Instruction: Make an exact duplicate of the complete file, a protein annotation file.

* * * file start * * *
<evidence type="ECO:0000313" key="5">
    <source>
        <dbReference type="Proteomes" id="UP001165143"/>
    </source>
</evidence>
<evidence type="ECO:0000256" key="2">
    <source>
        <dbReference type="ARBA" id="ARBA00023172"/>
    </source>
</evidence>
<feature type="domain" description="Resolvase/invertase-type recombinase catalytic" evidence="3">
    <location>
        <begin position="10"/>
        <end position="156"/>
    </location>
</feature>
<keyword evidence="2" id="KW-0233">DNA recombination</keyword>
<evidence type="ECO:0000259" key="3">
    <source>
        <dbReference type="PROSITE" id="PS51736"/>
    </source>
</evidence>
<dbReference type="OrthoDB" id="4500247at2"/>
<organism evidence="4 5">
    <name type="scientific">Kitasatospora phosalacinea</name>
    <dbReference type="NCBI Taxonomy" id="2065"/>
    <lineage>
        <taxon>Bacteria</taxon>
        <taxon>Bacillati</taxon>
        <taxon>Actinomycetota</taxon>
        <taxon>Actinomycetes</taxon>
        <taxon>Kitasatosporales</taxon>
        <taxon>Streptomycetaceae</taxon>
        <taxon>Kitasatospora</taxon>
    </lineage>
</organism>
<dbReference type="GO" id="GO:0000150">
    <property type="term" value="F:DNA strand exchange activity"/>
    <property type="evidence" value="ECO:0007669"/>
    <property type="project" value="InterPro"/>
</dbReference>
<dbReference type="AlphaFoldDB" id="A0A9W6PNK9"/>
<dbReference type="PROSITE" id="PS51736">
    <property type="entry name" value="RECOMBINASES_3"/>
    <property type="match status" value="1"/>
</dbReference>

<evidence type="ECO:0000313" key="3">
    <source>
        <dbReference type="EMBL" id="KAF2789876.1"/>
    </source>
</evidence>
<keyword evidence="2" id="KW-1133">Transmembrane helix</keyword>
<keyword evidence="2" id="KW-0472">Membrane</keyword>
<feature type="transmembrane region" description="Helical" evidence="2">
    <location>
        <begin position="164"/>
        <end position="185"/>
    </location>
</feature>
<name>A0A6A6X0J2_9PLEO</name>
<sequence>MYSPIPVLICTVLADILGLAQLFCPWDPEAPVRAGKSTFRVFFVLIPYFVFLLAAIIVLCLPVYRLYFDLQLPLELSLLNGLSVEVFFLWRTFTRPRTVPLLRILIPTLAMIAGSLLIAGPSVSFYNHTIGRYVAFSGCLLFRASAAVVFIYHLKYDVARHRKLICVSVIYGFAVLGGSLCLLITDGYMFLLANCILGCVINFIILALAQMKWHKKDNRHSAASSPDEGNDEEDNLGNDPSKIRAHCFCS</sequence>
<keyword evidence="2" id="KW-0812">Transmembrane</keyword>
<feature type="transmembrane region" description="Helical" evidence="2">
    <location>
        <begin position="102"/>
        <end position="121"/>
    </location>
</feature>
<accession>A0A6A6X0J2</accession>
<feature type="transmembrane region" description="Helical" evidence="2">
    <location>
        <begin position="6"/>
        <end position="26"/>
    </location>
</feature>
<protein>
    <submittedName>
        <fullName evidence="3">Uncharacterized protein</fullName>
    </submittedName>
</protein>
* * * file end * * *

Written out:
<evidence type="ECO:0000313" key="5">
    <source>
        <dbReference type="Proteomes" id="UP001165143"/>
    </source>
</evidence>
<evidence type="ECO:0000256" key="2">
    <source>
        <dbReference type="ARBA" id="ARBA00023172"/>
    </source>
</evidence>
<feature type="domain" description="Resolvase/invertase-type recombinase catalytic" evidence="3">
    <location>
        <begin position="10"/>
        <end position="156"/>
    </location>
</feature>
<keyword evidence="2" id="KW-0233">DNA recombination</keyword>
<evidence type="ECO:0000259" key="3">
    <source>
        <dbReference type="PROSITE" id="PS51736"/>
    </source>
</evidence>
<dbReference type="OrthoDB" id="4500247at2"/>
<organism evidence="4 5">
    <name type="scientific">Kitasatospora phosalacinea</name>
    <dbReference type="NCBI Taxonomy" id="2065"/>
    <lineage>
        <taxon>Bacteria</taxon>
        <taxon>Bacillati</taxon>
        <taxon>Actinomycetota</taxon>
        <taxon>Actinomycetes</taxon>
        <taxon>Kitasatosporales</taxon>
        <taxon>Streptomycetaceae</taxon>
        <taxon>Kitasatospora</taxon>
    </lineage>
</organism>
<dbReference type="GO" id="GO:0000150">
    <property type="term" value="F:DNA strand exchange activity"/>
    <property type="evidence" value="ECO:0007669"/>
    <property type="project" value="InterPro"/>
</dbReference>
<dbReference type="AlphaFoldDB" id="A0A9W6PNK9"/>
<dbReference type="PROSITE" id="PS51736">
    <property type="entry name" value="RECOMBINASES_3"/>
    <property type="match status" value="1"/>
</dbReference>

<evidence type="ECO:0000313" key="3">
    <source>
        <dbReference type="EMBL" id="KAF2789876.1"/>
    </source>
</evidence>
<keyword evidence="2" id="KW-1133">Transmembrane helix</keyword>
<keyword evidence="2" id="KW-0472">Membrane</keyword>
<feature type="transmembrane region" description="Helical" evidence="2">
    <location>
        <begin position="164"/>
        <end position="185"/>
    </location>
</feature>
<name>A0A6A6X0J2_9PLEO</name>
<sequence>MYSPIPVLICTVLADILGLAQLFCPWDPEAPVRAGKSTFRVFFVLIPYFVFLLAAIIVLCLPVYRLYFDLQLPLELSLLNGLSVEVFFLWRTFTRPRTVPLLRILIPTLAMIAGSLLIAGPSVSFYNHTIGRYVAFSGCLLFRASAAVVFIYHLKYDVARHRKLICVSVIYGFAVLGGSLCLLITDGYMFLLANCILGCVINFIILALAQMKWHKKDNRHSAASSPDEGNDEEDNLGNDPSKIRAHCFCS</sequence>
<keyword evidence="2" id="KW-0812">Transmembrane</keyword>
<feature type="transmembrane region" description="Helical" evidence="2">
    <location>
        <begin position="102"/>
        <end position="121"/>
    </location>
</feature>
<accession>A0A6A6X0J2</accession>
<feature type="transmembrane region" description="Helical" evidence="2">
    <location>
        <begin position="6"/>
        <end position="26"/>
    </location>
</feature>
<protein>
    <submittedName>
        <fullName evidence="3">Uncharacterized protein</fullName>
    </submittedName>
</protein>